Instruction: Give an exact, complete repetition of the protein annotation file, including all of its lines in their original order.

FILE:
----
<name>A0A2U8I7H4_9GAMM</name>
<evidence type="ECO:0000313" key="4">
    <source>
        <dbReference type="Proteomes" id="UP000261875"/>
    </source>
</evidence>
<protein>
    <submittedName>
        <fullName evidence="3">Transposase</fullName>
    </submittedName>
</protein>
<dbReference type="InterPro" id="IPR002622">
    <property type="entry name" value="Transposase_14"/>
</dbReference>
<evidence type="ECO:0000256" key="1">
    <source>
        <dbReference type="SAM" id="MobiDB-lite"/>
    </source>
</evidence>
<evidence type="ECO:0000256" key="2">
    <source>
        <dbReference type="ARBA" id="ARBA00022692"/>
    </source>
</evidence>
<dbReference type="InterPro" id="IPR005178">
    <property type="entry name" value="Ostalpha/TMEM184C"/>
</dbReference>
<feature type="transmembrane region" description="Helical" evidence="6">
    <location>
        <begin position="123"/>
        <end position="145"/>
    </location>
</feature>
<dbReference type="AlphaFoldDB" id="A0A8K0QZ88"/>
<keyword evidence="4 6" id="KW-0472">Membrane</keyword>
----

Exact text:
<name>A0A2U8I7H4_9GAMM</name>
<evidence type="ECO:0000313" key="4">
    <source>
        <dbReference type="Proteomes" id="UP000261875"/>
    </source>
</evidence>
<protein>
    <submittedName>
        <fullName evidence="3">Transposase</fullName>
    </submittedName>
</protein>
<dbReference type="InterPro" id="IPR002622">
    <property type="entry name" value="Transposase_14"/>
</dbReference>
<evidence type="ECO:0000256" key="1">
    <source>
        <dbReference type="SAM" id="MobiDB-lite"/>
    </source>
</evidence>
<evidence type="ECO:0000256" key="2">
    <source>
        <dbReference type="ARBA" id="ARBA00022692"/>
    </source>
</evidence>
<dbReference type="InterPro" id="IPR005178">
    <property type="entry name" value="Ostalpha/TMEM184C"/>
</dbReference>
<feature type="transmembrane region" description="Helical" evidence="6">
    <location>
        <begin position="123"/>
        <end position="145"/>
    </location>
</feature>
<dbReference type="AlphaFoldDB" id="A0A8K0QZ88"/>
<keyword evidence="4 6" id="KW-0472">Membrane</keyword>